Shannen Doherty is looking to add some levity to her conversations about death.
After previously revealing that her breast cancer had metastasized to both her brain and bones, Doherty says she's been forced to think about her inevitable demise and an eventual funeral.
"It's come up a couple of times, but it really came up when I was about to go in for brain surgery in January," she told her best friend Chris Cortazzo during an episode of her "Let's Be Clear" podcast. "I didn't think that I was going to make it. I redid my will and I made sure everything was like super clear."
Cortazzo was named the executor of Doherty's will.
Since surviving that operation, Doherty has inevitably continued to think about it, sharing what she does and does not want at her own funeral.
"I was pleasantly surprised at my dad's [funeral] of who showed up. But it made me start thinking about who would show up to mine. And there's a lot of people that I think would show up that I don't want there," she admitted, without naming certain individuals. "I don't want them there. Because the reasons for showing up aren't necessarily the best reasons.
"They don't actually really like me enough to show up to my funeral. But they will, because it's the politically correct thing to do, and they don't want to look bad. And so, I kind of want to take that pressure off of them."
The "Beverly Hills, 90210" star is even receptive to fans being involved.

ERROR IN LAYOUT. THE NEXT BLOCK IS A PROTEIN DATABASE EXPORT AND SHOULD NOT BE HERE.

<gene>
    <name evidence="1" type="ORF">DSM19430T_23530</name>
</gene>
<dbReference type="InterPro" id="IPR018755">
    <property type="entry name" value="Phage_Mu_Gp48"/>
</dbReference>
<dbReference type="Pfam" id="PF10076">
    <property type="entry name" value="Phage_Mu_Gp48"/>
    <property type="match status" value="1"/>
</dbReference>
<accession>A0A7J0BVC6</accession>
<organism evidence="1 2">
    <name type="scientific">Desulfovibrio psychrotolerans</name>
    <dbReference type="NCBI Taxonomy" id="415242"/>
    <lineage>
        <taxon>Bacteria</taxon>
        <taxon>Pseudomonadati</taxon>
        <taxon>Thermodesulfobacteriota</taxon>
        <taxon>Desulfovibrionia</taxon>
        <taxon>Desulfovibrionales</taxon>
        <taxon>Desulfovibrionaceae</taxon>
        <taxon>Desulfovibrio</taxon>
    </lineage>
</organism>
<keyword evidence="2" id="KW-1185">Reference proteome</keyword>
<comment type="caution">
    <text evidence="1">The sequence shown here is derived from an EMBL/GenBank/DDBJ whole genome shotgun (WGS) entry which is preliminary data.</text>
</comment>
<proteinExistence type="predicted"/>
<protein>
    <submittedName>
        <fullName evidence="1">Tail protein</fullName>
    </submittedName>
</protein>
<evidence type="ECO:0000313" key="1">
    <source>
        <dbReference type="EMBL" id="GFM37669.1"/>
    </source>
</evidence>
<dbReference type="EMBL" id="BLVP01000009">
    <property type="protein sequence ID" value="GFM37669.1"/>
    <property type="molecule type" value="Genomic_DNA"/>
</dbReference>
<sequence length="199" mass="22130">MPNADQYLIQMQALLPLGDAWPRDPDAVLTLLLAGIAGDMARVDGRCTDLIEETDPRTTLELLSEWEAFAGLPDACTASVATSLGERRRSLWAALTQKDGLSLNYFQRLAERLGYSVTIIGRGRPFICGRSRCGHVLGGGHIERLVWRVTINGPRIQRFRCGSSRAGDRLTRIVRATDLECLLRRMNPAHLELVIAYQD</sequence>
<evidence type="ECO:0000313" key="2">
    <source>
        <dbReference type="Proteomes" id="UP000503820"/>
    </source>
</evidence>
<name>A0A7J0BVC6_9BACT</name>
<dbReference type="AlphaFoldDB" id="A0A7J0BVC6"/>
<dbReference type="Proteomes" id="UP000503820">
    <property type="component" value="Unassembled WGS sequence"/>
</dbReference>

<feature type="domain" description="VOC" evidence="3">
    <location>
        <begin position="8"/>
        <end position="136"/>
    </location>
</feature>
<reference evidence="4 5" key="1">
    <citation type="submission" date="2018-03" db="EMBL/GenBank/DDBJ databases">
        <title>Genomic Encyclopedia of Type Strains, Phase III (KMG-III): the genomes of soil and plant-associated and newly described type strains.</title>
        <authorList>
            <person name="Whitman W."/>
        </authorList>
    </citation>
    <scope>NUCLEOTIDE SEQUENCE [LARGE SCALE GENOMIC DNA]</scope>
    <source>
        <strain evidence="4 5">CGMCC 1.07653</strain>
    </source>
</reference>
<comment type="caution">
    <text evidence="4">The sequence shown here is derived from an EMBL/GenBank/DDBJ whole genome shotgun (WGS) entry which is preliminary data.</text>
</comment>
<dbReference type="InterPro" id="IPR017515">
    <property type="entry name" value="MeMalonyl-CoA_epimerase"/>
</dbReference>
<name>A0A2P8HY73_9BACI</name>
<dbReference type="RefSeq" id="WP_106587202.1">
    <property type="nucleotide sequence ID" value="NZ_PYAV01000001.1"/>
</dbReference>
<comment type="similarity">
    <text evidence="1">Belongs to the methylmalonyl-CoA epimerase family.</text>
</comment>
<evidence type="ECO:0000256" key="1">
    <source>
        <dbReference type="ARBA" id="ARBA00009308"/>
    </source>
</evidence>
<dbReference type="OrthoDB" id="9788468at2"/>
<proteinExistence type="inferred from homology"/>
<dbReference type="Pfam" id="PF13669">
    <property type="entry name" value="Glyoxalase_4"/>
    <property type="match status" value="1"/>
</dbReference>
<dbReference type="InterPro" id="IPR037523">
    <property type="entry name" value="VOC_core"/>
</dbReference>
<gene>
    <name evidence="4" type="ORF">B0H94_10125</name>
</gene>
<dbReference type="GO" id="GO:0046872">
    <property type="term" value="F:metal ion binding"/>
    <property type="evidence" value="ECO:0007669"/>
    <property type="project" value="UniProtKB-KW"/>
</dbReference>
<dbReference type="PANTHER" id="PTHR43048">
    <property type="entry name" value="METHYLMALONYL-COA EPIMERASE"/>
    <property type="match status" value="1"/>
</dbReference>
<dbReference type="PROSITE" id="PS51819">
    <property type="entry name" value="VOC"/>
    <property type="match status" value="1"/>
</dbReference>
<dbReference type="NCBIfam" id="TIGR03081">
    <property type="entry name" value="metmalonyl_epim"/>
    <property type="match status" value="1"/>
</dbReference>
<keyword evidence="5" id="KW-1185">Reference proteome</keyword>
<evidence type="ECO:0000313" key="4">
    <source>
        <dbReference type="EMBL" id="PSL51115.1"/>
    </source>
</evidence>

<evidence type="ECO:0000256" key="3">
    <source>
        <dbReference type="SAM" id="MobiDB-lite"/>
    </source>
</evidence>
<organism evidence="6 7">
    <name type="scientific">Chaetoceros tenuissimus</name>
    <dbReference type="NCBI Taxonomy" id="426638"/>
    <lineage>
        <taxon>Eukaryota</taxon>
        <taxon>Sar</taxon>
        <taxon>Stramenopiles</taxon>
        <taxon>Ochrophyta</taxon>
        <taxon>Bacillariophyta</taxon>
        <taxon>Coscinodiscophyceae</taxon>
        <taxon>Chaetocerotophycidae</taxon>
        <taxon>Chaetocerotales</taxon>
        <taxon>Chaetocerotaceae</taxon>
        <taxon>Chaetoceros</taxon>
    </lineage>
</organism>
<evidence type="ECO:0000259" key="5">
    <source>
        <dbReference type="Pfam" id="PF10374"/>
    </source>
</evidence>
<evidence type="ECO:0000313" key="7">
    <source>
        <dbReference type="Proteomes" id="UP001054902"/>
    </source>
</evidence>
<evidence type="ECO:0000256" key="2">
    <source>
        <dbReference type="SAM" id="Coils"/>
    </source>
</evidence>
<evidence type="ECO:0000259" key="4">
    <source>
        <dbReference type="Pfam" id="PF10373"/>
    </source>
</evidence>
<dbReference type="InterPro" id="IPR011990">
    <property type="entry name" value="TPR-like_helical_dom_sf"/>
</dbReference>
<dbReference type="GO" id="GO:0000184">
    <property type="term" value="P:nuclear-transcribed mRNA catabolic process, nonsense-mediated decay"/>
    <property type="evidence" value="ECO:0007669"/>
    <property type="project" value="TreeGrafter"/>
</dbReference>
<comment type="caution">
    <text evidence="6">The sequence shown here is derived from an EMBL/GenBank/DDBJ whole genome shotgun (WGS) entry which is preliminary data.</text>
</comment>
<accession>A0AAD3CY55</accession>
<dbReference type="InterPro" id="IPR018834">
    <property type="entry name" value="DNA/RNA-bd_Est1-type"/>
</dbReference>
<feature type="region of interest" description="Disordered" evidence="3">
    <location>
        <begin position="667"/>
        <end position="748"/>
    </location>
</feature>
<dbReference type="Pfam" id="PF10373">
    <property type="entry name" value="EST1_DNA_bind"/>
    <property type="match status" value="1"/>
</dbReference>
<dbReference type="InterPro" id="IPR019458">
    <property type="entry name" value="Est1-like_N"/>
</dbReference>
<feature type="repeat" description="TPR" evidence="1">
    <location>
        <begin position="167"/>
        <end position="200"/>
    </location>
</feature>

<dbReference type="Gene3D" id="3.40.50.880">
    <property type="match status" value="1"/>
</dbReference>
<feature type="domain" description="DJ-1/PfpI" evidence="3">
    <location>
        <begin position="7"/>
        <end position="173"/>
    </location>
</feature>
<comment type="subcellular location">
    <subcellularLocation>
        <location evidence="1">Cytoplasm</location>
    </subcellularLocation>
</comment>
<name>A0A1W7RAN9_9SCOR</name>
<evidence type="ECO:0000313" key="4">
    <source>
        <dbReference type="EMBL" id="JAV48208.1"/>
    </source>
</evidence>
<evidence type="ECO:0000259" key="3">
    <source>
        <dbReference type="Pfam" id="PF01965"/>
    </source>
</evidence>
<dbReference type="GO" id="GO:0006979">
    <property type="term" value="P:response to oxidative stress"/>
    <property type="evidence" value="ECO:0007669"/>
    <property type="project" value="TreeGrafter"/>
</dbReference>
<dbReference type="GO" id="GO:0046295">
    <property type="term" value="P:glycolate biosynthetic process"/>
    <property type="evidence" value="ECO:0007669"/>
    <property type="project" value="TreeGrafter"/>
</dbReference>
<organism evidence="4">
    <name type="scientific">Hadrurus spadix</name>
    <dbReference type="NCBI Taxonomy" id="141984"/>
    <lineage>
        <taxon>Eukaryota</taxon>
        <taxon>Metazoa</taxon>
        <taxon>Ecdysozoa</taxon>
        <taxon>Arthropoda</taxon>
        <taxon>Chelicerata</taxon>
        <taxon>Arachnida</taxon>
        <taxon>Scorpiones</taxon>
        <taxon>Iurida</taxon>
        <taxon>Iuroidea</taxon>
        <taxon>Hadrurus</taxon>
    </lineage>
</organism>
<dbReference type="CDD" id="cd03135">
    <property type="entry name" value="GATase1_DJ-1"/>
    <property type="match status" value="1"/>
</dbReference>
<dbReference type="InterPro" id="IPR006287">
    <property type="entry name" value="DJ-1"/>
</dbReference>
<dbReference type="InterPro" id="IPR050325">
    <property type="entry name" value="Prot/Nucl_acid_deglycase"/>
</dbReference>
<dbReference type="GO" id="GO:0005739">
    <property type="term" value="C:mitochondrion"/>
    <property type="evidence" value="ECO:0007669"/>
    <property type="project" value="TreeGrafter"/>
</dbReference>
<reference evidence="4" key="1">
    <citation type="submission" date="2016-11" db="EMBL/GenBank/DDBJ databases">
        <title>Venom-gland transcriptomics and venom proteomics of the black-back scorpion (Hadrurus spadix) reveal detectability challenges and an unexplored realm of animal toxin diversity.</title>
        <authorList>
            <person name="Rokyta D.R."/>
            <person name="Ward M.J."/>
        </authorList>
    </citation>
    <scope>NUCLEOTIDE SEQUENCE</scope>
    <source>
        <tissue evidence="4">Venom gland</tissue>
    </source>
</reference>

"I don't mind my fans showing up… Those are people who've supported me my entire life and my career… I love them," she clarified.
"That's different. I'm talking about people that really don't like me," she laughed. "I just don't want those people there. And I know who they are."
Earlier in their conversation, Doherty had noted that the list was "way too long."
"I want my funeral to be like a love fest," Doherty expanded.
"I don't want people to be crying… Or people to privately [be] like, 'Thank God that b---- is dead now." she said with a laugh. "Those are the things I don't want."
Doherty referenced a house party she once threw for her mother's birthday, noting she'd want her funeral to be similar: "I want it to be a celebration."
The 52-year-old also shared that she wants to be cremated and mixed with her late dog and dad's ashes.
Even with her humor, Doherty understands the gravity of these discussions.
"I don't know the things that I want. I know the things that I don't want. I don't find it difficult to have this conversation with you," she told Cortazzo. "Like most people would say, ‘This is the most morbid, you know, weird conversation.’ … There's something to me reassuring about it, along with very funny. And I like being funny about certain situations, especially when they're dire."
Doherty recently spoke about how she hopes to live another "three to five years," noting a cure for cancer is likely.